The Expendables

The debate of essential or expendable job types has been around long before the COVID-19 pandemic. Expendable jobs have the primary characteristic that their tasks can be done by anyone, once they are trained properly. Once trained in this expendable position, the employee now has suitable job experience and leaves for a more desirable job. This creates a large amount of expected turnover and churn for the positions. Every person involved in the workflow knows this: the employer, the employee, the customer and the community at large.

Jobs like these are a dime a dozen, and very rarely do they come with a career path. Nobody really wants to do them because there is no future in the position, the tasks are repetitive and they often lack any means to achieve a measure of personal success. With these jobs, it’s understood you can be replaced tomorrow by any other person.

It’s a numbers game. The people working in call centers, food processing plants or fulfillment centers are treated as expendable. While the work they do is essential and necessary for smooth operation, the specific individuals who do these essential tasks rarely matter.

There is an ongoing debate on whether these positions should actually be seen as a positive career step rather than something less valuable or as a last resort. Not because the people doing them are expendable, but because these positions have the necessary intermediate learning skills that lead to advancement and growth.

Look to Chipotle, the fast food restaurant, as an example of a company investing in their new hires. They offer tuition reimbursement of up to $5,250 per year to employees, whether part-time or full-time. All they have to do is work a minimum of 15 hours per week for 4 months. The impact this advancement opportunity has on the organization and the society as a whole is a net positive.

Flip the Script

What happens when we flip this script? Let’s have companies treat all roles as essential as a standard business practice and provide each employee with a clear path for their skill-building. Staff education and training is not discretionary but becomes a standard cost of doing business.

The results? We all know that when an employee feels essential and valued, their customer and community interaction reflect this. The company’s reputation improves, and as a result, valued employees take ownership for their company success. They become essential to the success of their employer rather than viewed as a mindless set of hands for shift work. This ultimately adds up to an increase in bottom line profitability.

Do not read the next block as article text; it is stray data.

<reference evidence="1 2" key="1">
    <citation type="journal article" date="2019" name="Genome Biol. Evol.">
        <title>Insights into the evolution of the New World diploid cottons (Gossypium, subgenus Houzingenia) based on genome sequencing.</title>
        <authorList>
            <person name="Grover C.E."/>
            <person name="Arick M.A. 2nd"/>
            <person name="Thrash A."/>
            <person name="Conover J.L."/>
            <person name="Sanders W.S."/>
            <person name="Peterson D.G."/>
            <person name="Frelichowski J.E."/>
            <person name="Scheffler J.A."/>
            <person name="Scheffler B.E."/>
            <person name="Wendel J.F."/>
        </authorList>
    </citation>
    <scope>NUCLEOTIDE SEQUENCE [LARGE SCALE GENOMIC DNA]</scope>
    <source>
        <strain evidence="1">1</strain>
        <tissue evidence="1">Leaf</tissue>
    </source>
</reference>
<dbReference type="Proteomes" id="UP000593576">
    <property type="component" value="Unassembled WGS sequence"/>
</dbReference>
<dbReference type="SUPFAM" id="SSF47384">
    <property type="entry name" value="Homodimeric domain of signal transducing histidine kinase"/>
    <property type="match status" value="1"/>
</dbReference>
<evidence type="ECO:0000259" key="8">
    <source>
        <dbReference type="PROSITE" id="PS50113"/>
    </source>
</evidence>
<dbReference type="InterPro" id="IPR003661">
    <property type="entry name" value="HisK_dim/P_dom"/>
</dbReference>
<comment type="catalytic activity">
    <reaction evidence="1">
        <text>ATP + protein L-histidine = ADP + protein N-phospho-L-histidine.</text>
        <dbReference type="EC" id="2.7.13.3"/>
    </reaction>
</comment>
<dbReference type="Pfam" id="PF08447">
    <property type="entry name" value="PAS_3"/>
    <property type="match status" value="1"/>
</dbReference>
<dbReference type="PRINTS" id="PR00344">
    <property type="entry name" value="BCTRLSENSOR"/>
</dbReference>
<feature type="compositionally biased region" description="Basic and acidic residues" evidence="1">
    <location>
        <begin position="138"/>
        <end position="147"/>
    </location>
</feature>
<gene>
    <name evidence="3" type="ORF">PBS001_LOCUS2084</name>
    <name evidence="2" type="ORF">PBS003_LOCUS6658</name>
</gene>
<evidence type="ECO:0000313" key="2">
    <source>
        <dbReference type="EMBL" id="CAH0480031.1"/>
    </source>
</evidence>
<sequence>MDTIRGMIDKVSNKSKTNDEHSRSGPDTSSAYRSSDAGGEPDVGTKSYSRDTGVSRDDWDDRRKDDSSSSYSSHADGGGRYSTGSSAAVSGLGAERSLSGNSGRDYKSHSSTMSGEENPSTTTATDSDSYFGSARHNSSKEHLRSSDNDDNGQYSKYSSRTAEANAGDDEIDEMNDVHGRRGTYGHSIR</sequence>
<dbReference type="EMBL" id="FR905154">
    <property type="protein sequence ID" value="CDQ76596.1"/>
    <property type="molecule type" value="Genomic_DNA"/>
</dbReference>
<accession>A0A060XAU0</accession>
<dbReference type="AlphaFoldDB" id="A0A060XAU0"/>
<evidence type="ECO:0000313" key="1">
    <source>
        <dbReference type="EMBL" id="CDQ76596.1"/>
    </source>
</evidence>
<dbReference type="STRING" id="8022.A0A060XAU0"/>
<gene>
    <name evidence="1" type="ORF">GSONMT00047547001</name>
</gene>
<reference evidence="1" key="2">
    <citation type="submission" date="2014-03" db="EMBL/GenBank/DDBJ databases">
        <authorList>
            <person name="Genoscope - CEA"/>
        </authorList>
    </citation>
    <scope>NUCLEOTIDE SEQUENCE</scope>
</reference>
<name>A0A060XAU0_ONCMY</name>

Getting off the Hamster Wheel

Throughout my life, I folded towels and hospital gowns at the laundry service for the University of Iowa. I continued to work my way through college as a custodian, mopping the floors of the laundry service, cleaning bathrooms at the health science library and emptying trash in the music building. Finished with college, I took the route of working in an outbound call center making telemarketing calls. I was hired into their management training program, and like every other manager in the company, I had to prove myself on the phone selling subscriptions for the National Symphony Orchestra in Washington, D.C. Over 30 years later, I’m still on the phone, though now I am on the other side, selling these very same call center services that began my career.

Companies spend billions of dollars annually on voluntary entry-level high turnover positions just to keep that hamster wheel spinning. Most of these high turnover positions make less than $30,000 annually. According to the Center for American Progress, it costs about 16% of the annual salary to replace an entry-level person 1. This does not take into account the loss of productivity. If companies invested only 10% of the annual salary of each employee into retention and development, the result is an overall decrease in expense, increase in bottom-line profitability and an increase in employee satisfaction.

This is also a numbers game. Only this time, the numbers work out better for everybody.